For a behind-the-scenes look at working life on the cruise, there’s the @singing.sailor Daniele Salvatore Arbisi. Originally from Essex in the United Kingdom, Arbisi comes to the ship as a performer and has amassed a following for his crew cabin tours, thorough travelogues from port days and helpful Q&As, like when he tapped the ship’s captain to find out the best side of the ship for whale watching.
“He’s very, very talented,” Fletcher said. “His content is fantastic … he’s got a real good likability and he’s very funny.”
Anthony McWilliams: @anthonyantoine1021
Anthony McWilliams was working in public health at Emory University at a job he loved when tragedy struck. “I lost my husband to cancer in 2018,” McWilliams, who goes by Anthony Antoine on social media, told The Washington Post. “From diagnosis to his passing was literally eight months and one day.”
His late husband left him with a request: travel the world. “He said traveling would be my salvation,” McWilliams said. So he retired and hit the road that year.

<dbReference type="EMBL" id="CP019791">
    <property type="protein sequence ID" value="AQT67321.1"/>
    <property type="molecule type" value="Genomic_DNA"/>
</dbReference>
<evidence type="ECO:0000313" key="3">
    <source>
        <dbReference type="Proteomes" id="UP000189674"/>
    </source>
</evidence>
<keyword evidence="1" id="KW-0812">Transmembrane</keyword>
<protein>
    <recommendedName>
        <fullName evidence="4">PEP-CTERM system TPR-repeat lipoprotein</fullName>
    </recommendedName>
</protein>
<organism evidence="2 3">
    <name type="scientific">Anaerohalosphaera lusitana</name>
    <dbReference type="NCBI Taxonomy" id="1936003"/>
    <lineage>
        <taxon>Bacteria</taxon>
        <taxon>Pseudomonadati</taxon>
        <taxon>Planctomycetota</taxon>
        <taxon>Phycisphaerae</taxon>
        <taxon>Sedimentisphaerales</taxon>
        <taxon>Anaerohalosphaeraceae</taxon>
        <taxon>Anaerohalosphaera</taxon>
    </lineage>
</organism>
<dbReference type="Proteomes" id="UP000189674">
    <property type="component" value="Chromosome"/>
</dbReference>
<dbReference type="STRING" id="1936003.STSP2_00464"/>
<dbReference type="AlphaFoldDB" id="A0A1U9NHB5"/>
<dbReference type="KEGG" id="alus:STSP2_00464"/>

Now McWilliams is one of the most beloved passengers on the ship — both to fellow cruisers and online fans. After a mix-up with Brazilian cruise regulations, he had to fend for himself on land for a week until he was allowed to return. “Everybody was cheering for me to come back on,” he said.
“That’s my No. 1 travel rule, to not wait on the others. If you’re waiting on the others, you’ll end up going nowhere.”
Could you spend nine months sharing a room with your sister? That’s the social experiment Shannon Marie and Brandee Lake are carrying out in real time for fans. So far “it’s working well,” Shannon Marie told The Washington Post.
“We travel together a lot, so we know each other’s hotel style, like ‘Okay, you take long showers,’” Lake said.
When she’s not spending time with her parents, who are also on board, Brandee keeps in touch with her audience through “sea day chats.” She made headlines in the first weeks of the cruise after sharing a post about her experience being regularly confused for a staff member, as she and her sister are among the few guests of color on board. “She was like, ‘Oh my God. Is this going to be the case for the next nine months?’” Fletcher said. “That seems to have settled down now, but obviously that leaves a bit of a bad taste in your mouth.”